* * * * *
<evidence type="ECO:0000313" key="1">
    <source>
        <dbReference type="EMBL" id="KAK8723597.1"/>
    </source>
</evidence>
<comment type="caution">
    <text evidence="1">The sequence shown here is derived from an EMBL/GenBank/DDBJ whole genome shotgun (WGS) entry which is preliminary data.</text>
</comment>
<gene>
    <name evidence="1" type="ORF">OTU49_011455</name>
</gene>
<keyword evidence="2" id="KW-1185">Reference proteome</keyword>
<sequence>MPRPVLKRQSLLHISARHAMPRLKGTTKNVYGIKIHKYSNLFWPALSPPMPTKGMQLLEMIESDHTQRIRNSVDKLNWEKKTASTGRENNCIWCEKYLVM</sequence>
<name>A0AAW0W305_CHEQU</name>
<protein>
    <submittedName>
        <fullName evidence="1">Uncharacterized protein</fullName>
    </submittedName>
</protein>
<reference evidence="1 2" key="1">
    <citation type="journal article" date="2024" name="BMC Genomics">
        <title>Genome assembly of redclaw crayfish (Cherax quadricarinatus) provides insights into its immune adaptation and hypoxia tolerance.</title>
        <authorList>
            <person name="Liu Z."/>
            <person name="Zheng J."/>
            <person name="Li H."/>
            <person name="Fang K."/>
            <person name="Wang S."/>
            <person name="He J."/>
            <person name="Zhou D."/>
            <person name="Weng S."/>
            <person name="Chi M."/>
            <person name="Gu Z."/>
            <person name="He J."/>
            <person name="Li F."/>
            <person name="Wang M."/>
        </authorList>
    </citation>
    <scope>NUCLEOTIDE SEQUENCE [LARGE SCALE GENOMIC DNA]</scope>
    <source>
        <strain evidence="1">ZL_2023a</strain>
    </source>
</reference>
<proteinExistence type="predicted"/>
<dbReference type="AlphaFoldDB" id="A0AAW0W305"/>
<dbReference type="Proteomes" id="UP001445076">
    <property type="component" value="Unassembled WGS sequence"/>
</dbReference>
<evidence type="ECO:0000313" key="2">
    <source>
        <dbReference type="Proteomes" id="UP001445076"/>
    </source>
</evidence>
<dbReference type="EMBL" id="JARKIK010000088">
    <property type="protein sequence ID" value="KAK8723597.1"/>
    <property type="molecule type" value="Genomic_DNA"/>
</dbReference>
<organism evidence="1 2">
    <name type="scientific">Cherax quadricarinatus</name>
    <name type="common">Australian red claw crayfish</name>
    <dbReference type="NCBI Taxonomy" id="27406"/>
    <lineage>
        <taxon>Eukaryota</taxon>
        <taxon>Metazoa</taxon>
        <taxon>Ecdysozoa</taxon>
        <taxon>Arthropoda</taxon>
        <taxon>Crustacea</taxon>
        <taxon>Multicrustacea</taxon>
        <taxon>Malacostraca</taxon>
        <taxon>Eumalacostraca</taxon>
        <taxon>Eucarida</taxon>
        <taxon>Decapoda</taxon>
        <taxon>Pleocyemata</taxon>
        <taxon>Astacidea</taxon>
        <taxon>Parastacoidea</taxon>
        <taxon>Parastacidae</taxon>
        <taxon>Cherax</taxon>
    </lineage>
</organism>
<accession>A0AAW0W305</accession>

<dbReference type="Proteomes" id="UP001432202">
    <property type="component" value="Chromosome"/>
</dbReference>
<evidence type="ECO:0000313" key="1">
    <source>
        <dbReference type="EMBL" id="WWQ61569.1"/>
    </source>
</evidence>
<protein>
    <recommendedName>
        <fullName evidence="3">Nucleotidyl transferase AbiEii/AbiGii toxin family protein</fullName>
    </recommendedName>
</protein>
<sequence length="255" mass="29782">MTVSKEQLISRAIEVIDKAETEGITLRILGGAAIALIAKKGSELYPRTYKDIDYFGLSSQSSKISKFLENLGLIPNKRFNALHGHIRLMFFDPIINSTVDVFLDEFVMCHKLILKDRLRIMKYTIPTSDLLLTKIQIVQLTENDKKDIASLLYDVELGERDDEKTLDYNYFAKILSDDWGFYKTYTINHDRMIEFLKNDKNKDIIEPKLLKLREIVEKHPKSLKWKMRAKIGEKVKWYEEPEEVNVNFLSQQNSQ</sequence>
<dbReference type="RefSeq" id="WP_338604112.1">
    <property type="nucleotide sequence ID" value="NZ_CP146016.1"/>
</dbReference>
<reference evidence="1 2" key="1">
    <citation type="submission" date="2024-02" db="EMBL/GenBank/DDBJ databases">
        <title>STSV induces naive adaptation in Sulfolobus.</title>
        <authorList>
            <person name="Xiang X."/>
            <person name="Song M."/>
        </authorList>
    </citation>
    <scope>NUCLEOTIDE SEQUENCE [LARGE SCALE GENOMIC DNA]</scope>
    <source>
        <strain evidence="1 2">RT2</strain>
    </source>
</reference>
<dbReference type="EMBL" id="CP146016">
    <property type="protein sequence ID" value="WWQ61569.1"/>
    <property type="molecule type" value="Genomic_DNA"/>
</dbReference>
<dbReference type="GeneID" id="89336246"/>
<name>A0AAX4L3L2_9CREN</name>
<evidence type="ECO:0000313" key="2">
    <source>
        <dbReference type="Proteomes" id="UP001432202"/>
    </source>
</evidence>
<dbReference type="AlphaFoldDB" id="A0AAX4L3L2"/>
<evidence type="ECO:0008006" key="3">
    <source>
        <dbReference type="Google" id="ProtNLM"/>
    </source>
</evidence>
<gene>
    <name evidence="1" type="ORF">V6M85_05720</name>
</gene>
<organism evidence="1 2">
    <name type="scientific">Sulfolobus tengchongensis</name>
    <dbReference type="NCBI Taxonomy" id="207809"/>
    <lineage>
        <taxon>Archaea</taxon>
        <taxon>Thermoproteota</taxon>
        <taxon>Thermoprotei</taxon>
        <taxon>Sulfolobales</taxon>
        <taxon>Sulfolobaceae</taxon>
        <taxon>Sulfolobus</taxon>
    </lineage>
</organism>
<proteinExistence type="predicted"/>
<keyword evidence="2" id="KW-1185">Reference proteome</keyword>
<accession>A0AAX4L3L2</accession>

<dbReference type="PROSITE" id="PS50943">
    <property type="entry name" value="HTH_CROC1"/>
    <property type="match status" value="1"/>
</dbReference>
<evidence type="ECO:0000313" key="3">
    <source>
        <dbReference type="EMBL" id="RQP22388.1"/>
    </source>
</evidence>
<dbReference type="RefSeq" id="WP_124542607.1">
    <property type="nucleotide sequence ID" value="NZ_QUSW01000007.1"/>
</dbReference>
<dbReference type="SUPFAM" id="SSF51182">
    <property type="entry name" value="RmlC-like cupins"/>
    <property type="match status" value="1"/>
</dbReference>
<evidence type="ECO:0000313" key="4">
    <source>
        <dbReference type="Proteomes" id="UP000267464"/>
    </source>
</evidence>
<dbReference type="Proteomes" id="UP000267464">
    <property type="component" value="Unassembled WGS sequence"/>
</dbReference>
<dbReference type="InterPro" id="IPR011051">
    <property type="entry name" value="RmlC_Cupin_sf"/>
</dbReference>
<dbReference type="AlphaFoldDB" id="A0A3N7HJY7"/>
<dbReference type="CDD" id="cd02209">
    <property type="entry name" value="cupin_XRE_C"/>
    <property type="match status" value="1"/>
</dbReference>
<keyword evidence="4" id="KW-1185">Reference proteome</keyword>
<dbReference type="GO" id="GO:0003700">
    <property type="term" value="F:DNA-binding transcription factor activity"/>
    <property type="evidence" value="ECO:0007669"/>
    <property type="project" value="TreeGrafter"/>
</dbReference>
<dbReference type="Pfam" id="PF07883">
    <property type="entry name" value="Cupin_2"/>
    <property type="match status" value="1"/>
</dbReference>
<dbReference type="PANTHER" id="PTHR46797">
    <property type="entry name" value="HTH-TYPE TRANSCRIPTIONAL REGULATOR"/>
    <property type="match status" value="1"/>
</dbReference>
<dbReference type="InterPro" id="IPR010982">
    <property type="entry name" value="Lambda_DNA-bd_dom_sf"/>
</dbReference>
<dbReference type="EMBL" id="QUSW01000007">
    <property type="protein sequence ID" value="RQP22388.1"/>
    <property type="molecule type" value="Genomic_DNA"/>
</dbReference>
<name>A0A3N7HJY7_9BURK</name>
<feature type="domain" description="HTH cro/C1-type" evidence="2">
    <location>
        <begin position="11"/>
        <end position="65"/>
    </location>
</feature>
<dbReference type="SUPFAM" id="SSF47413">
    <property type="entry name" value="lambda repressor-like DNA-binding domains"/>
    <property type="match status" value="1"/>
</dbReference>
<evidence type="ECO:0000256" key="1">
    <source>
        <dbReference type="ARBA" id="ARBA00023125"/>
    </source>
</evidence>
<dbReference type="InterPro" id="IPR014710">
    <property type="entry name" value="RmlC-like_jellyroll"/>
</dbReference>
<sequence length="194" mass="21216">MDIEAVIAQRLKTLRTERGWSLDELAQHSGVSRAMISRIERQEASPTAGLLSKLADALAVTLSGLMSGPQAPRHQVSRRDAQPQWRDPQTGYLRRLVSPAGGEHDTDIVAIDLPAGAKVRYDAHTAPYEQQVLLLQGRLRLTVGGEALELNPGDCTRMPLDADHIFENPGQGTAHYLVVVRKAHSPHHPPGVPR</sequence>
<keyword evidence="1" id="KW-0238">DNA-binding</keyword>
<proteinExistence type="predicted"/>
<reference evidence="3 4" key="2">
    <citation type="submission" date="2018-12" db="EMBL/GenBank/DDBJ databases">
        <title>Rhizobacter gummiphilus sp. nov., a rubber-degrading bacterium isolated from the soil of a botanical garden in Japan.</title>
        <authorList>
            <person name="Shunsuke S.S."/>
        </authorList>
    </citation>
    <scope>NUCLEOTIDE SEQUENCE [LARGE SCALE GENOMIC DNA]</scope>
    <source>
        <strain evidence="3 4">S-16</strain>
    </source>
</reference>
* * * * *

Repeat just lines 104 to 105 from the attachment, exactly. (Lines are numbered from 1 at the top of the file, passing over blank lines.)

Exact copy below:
        </authorList>
    </citation>